The parliamentary debate continues, both in the general assembly as well as during the PASOK party meeting, which has since been cancelled.
Anna Diamantopoulou said that she was expecting to hear what had been discussed in the Cabinet meeting: how a government of national unity would be formed.
Vaso Papandreou attacked the prime minister, saying that he clearly didn’t understand the magnitude of the situation he had created, and that he was “ektos pragmatikotitas” – out of touch with reality. That she was expecting to hear how a government of national unity would be formed, and when elections would be held. That she was ashamed that her party did not rise to the circumstance.
Samaras on the Warpath
Antonis Samaras, head of the main opposition party, is delivering his speech to Parliament as part of the vote of confidence in the government. He’s brutal and direct. He starts his speech referring to Mr. Papandreou: “He’s acting as if he didn’t understand what I told him. I asked him to resign. …. If he understood that I want to co-govern with him, he’s wrong. … For him, politics is parrots and false leaks. … But I will demonstrate that he has lied.”
Samaras recommends a non-political transitional government. He claims it is highly unlikely that Papandreou has created all this uncertainty in order to have the cooperation of the opposition – of himself.
His claim that on October 27th he agreed to the loan conditions as a necessity provoked a roar of disapproval by PASOK deputies.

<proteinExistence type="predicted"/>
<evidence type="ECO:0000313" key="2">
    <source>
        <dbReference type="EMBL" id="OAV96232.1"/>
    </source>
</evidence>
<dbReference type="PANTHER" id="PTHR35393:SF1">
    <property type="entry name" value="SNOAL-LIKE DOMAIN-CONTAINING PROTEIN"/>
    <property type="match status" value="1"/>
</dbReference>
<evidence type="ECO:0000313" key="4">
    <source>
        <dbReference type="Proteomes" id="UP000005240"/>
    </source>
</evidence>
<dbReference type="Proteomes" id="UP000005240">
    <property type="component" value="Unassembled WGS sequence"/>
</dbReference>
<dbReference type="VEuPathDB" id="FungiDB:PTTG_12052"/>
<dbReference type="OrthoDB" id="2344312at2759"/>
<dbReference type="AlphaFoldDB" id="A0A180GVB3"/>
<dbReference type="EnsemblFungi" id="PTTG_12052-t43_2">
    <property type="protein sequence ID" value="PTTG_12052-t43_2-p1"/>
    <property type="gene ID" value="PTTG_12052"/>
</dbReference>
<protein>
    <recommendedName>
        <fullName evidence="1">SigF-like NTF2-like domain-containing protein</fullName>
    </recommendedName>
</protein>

He said point blank: “Mr Papandreou lies with an unbelievable ease. He told us that he informed the European leaders about the referendum. They denied this in Cannes.” He gave several more examples.
He claims he never requested a co-government, or that he wanted to enter a government, but that he wanted a non-political government, an acceptance of the terms of October 26th, and elections within 6 weeks.
He requests once again that Papandreou resigns, and that elections be held. He complains that Papandreou defames him in meetings with foreign leaders. He continues with a comparison to George Papandreou (the grandfather of the current premier), and the prevention of a vote in 1965. He contrasts this with 2011, where there are no elections because George Papandreou (the current premier) refuses them. “History repeats itself … as a farce.”
Harsh, brutal and perhaps unnecessary words. Given the vitriol, it’s very hard to see how these two politicians will agree on a government of national unity.
New Democracy is now withdrawing from the debate on the vote of confidence in the government.
Negotiations no doubt continue. But the terms are clear—the gauntlet has been thrown. George Papandreou will have to resign if he really wants a government of national unity.
© Philip Ammerman, 2011